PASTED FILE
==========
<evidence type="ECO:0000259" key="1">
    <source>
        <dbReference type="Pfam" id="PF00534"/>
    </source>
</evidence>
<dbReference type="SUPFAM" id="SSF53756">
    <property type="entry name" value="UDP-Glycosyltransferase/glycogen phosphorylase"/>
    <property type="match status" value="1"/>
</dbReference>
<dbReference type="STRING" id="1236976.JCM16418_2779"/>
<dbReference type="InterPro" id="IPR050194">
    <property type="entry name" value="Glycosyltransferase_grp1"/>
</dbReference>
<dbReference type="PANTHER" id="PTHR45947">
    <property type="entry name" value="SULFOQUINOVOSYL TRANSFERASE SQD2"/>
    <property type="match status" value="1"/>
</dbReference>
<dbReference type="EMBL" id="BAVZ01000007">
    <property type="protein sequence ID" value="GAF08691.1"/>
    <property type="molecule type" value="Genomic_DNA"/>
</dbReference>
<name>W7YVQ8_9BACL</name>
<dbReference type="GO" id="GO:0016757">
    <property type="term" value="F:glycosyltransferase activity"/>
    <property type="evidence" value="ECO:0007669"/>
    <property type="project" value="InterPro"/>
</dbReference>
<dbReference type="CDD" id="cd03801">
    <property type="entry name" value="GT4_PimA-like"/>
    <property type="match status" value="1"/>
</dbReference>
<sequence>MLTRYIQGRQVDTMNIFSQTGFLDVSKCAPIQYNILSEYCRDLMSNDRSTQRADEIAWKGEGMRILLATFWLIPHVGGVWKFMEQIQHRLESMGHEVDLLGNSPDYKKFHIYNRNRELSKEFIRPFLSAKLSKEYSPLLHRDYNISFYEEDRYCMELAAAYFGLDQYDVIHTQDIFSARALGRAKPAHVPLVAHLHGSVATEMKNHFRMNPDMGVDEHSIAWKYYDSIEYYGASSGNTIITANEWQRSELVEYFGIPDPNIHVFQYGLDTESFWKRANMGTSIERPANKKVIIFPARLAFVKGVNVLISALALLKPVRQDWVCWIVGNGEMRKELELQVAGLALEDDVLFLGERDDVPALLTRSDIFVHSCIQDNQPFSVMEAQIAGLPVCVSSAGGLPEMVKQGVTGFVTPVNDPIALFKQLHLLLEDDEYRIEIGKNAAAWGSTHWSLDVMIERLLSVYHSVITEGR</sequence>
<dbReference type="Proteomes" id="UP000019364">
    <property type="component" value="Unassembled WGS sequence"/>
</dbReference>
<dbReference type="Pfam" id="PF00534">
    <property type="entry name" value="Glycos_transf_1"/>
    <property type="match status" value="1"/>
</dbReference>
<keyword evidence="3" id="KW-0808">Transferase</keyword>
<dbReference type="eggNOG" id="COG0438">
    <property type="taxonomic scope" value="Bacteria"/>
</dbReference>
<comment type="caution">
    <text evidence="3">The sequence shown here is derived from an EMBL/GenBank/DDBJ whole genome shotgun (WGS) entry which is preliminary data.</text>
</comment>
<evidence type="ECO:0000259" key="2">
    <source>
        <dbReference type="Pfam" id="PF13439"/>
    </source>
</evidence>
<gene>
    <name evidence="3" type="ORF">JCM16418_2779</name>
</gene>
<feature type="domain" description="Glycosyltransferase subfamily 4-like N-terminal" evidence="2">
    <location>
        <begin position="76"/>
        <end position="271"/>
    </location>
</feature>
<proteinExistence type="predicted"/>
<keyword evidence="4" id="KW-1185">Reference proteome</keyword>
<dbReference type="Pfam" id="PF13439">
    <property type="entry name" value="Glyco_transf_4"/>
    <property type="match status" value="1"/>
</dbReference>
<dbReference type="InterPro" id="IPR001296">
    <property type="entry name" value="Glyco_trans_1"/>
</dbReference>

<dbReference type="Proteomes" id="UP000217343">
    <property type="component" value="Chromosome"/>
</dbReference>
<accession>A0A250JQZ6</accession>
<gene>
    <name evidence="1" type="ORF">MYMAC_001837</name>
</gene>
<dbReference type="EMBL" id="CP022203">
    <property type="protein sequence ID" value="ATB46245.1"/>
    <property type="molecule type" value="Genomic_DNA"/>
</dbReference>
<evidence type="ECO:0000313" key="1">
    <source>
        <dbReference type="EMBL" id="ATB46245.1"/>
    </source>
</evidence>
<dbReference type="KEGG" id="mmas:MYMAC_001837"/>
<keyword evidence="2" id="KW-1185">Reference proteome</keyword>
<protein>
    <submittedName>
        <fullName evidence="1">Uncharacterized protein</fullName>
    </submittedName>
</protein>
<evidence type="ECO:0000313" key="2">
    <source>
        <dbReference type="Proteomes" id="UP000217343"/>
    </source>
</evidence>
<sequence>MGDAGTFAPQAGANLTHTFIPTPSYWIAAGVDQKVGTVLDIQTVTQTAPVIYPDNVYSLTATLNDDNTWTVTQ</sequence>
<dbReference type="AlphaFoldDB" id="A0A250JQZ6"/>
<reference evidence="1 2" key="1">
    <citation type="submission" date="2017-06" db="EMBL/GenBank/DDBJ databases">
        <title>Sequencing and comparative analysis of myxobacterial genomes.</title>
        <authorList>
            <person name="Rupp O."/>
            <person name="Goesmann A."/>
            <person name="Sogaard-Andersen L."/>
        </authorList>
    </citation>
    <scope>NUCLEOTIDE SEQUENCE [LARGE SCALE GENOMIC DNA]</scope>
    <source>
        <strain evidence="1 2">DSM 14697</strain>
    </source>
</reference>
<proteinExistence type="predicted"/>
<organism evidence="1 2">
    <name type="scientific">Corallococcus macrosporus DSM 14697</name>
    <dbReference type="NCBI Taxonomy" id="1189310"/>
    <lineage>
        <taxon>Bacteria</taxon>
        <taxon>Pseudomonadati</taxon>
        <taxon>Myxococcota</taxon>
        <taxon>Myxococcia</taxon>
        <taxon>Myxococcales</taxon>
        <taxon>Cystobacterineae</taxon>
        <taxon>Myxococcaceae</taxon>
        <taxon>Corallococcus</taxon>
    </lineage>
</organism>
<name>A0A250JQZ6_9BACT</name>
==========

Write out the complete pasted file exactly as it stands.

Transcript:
<evidence type="ECO:0000259" key="1">
    <source>
        <dbReference type="Pfam" id="PF00534"/>
    </source>
</evidence>
<dbReference type="SUPFAM" id="SSF53756">
    <property type="entry name" value="UDP-Glycosyltransferase/glycogen phosphorylase"/>
    <property type="match status" value="1"/>
</dbReference>
<dbReference type="STRING" id="1236976.JCM16418_2779"/>
<dbReference type="InterPro" id="IPR050194">
    <property type="entry name" value="Glycosyltransferase_grp1"/>
</dbReference>
<dbReference type="PANTHER" id="PTHR45947">
    <property type="entry name" value="SULFOQUINOVOSYL TRANSFERASE SQD2"/>
    <property type="match status" value="1"/>
</dbReference>
<dbReference type="EMBL" id="BAVZ01000007">
    <property type="protein sequence ID" value="GAF08691.1"/>
    <property type="molecule type" value="Genomic_DNA"/>
</dbReference>
<name>W7YVQ8_9BACL</name>
<dbReference type="GO" id="GO:0016757">
    <property type="term" value="F:glycosyltransferase activity"/>
    <property type="evidence" value="ECO:0007669"/>
    <property type="project" value="InterPro"/>
</dbReference>
<dbReference type="CDD" id="cd03801">
    <property type="entry name" value="GT4_PimA-like"/>
    <property type="match status" value="1"/>
</dbReference>
<sequence>MLTRYIQGRQVDTMNIFSQTGFLDVSKCAPIQYNILSEYCRDLMSNDRSTQRADEIAWKGEGMRILLATFWLIPHVGGVWKFMEQIQHRLESMGHEVDLLGNSPDYKKFHIYNRNRELSKEFIRPFLSAKLSKEYSPLLHRDYNISFYEEDRYCMELAAAYFGLDQYDVIHTQDIFSARALGRAKPAHVPLVAHLHGSVATEMKNHFRMNPDMGVDEHSIAWKYYDSIEYYGASSGNTIITANEWQRSELVEYFGIPDPNIHVFQYGLDTESFWKRANMGTSIERPANKKVIIFPARLAFVKGVNVLISALALLKPVRQDWVCWIVGNGEMRKELELQVAGLALEDDVLFLGERDDVPALLTRSDIFVHSCIQDNQPFSVMEAQIAGLPVCVSSAGGLPEMVKQGVTGFVTPVNDPIALFKQLHLLLEDDEYRIEIGKNAAAWGSTHWSLDVMIERLLSVYHSVITEGR</sequence>
<dbReference type="Proteomes" id="UP000019364">
    <property type="component" value="Unassembled WGS sequence"/>
</dbReference>
<dbReference type="Pfam" id="PF00534">
    <property type="entry name" value="Glycos_transf_1"/>
    <property type="match status" value="1"/>
</dbReference>
<keyword evidence="3" id="KW-0808">Transferase</keyword>
<dbReference type="eggNOG" id="COG0438">
    <property type="taxonomic scope" value="Bacteria"/>
</dbReference>
<comment type="caution">
    <text evidence="3">The sequence shown here is derived from an EMBL/GenBank/DDBJ whole genome shotgun (WGS) entry which is preliminary data.</text>
</comment>
<evidence type="ECO:0000259" key="2">
    <source>
        <dbReference type="Pfam" id="PF13439"/>
    </source>
</evidence>
<gene>
    <name evidence="3" type="ORF">JCM16418_2779</name>
</gene>
<feature type="domain" description="Glycosyltransferase subfamily 4-like N-terminal" evidence="2">
    <location>
        <begin position="76"/>
        <end position="271"/>
    </location>
</feature>
<proteinExistence type="predicted"/>
<keyword evidence="4" id="KW-1185">Reference proteome</keyword>
<dbReference type="Pfam" id="PF13439">
    <property type="entry name" value="Glyco_transf_4"/>
    <property type="match status" value="1"/>
</dbReference>
<dbReference type="InterPro" id="IPR001296">
    <property type="entry name" value="Glyco_trans_1"/>
</dbReference>

<dbReference type="Proteomes" id="UP000217343">
    <property type="component" value="Chromosome"/>
</dbReference>
<accession>A0A250JQZ6</accession>
<gene>
    <name evidence="1" type="ORF">MYMAC_001837</name>
</gene>
<dbReference type="EMBL" id="CP022203">
    <property type="protein sequence ID" value="ATB46245.1"/>
    <property type="molecule type" value="Genomic_DNA"/>
</dbReference>
<evidence type="ECO:0000313" key="1">
    <source>
        <dbReference type="EMBL" id="ATB46245.1"/>
    </source>
</evidence>
<dbReference type="KEGG" id="mmas:MYMAC_001837"/>
<keyword evidence="2" id="KW-1185">Reference proteome</keyword>
<protein>
    <submittedName>
        <fullName evidence="1">Uncharacterized protein</fullName>
    </submittedName>
</protein>
<evidence type="ECO:0000313" key="2">
    <source>
        <dbReference type="Proteomes" id="UP000217343"/>
    </source>
</evidence>
<sequence>MGDAGTFAPQAGANLTHTFIPTPSYWIAAGVDQKVGTVLDIQTVTQTAPVIYPDNVYSLTATLNDDNTWTVTQ</sequence>
<dbReference type="AlphaFoldDB" id="A0A250JQZ6"/>
<reference evidence="1 2" key="1">
    <citation type="submission" date="2017-06" db="EMBL/GenBank/DDBJ databases">
        <title>Sequencing and comparative analysis of myxobacterial genomes.</title>
        <authorList>
            <person name="Rupp O."/>
            <person name="Goesmann A."/>
            <person name="Sogaard-Andersen L."/>
        </authorList>
    </citation>
    <scope>NUCLEOTIDE SEQUENCE [LARGE SCALE GENOMIC DNA]</scope>
    <source>
        <strain evidence="1 2">DSM 14697</strain>
    </source>
</reference>
<proteinExistence type="predicted"/>
<organism evidence="1 2">
    <name type="scientific">Corallococcus macrosporus DSM 14697</name>
    <dbReference type="NCBI Taxonomy" id="1189310"/>
    <lineage>
        <taxon>Bacteria</taxon>
        <taxon>Pseudomonadati</taxon>
        <taxon>Myxococcota</taxon>
        <taxon>Myxococcia</taxon>
        <taxon>Myxococcales</taxon>
        <taxon>Cystobacterineae</taxon>
        <taxon>Myxococcaceae</taxon>
        <taxon>Corallococcus</taxon>
    </lineage>
</organism>
<name>A0A250JQZ6_9BACT</name>